“We must protect the forests for our children, grandchildren, and children yet to be born. We must protect the forests for those who can’t speak for themselves, such as the birds, animals, fish, and trees.”– Qwatsinas (Hereditary Chief Edward Moody), Nuxalk Nation
Although they are recognized as the fourth largest cat in the world, cougars do not roar; instead, they purr. Their ability to jump as high as 25 feet has inspired countless Native Americans to be resourceful in their hunts and to leap toward their goals and dreams.
The cougar’s strong intuition and awareness provide the Natives with the ability to deal with their challenges proficiently. A Native American legend tells of the Mishepeshu, a powerful mythological creature that lives underwater and causes people to drown.
Several American Indian tribes recognized serpents as a creature worthy of high reverence. They were depicted as gods who had control over storms and winds. A well-known myth about the Horned Serpent speaks about a mythological monster that once terrorized a handful of Native American tribes.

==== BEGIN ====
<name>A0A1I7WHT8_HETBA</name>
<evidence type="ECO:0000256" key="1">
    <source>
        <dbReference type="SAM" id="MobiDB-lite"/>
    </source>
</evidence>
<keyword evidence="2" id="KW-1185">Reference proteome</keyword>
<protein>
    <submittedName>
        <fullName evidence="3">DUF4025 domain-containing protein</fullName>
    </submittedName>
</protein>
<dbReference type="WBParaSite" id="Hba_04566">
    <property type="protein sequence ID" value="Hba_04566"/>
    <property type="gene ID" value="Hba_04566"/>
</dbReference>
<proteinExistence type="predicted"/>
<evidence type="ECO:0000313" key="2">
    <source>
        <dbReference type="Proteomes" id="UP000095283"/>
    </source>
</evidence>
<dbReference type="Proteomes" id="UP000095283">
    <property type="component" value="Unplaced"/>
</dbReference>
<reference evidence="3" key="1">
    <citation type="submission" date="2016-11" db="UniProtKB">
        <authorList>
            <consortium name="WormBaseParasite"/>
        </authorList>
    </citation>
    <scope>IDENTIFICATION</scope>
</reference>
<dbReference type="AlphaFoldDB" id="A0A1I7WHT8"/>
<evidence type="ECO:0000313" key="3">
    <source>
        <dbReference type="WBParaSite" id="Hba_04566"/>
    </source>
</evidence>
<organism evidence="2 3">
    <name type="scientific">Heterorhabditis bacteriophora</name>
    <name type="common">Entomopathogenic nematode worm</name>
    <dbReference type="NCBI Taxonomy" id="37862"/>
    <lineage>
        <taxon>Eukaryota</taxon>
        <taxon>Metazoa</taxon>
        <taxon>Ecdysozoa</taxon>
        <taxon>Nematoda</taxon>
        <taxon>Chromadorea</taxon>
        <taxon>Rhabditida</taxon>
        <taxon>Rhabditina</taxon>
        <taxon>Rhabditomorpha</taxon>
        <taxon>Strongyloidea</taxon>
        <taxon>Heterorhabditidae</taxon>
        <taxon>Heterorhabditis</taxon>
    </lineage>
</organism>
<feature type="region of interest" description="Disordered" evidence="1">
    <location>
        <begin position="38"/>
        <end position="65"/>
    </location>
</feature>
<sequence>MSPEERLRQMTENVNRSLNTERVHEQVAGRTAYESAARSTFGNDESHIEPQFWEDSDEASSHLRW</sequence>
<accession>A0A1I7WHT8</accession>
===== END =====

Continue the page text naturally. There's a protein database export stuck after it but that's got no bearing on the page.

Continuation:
Described to be as large as a tree trunk and equipped with a poisonous breath, slaying this monster was believed to bring lifelong success in hunts, agriculture, and romance.
The raven, an intelligent and mischievous animal, symbolizes knowledge and truth in many Native American traditions. While several tribes tell us about this bird’s ability to heal and how it can bring forth success, one legend illustrates its naughty and playful nature.
The story of The Blind Halibut Fisherman and the Raven with a Broken Beak reminded the Native Americans how playing pranks and dirty tricks often cause trickster shame and embarrassment.
The thunderbird is a mythical creature that is held in Native American Animal Symbolism with the utmost respect and reverence. It is both feared and admired for its ability to create thunder by flapping its wings and shooting lightning bolts from its eyes.
It is popularly depicted in totem poles and is known to provide help in times of famine with a guarantee that a period of prosperity and abundance is about to happen. Featuring an impressive wingspan that it uses to create rain, American Indians believed that its arrival symbolized a healthy harvest, growth, and development.
Another interesting Native American Symbol is the Kachina Doll – read more about it in our post: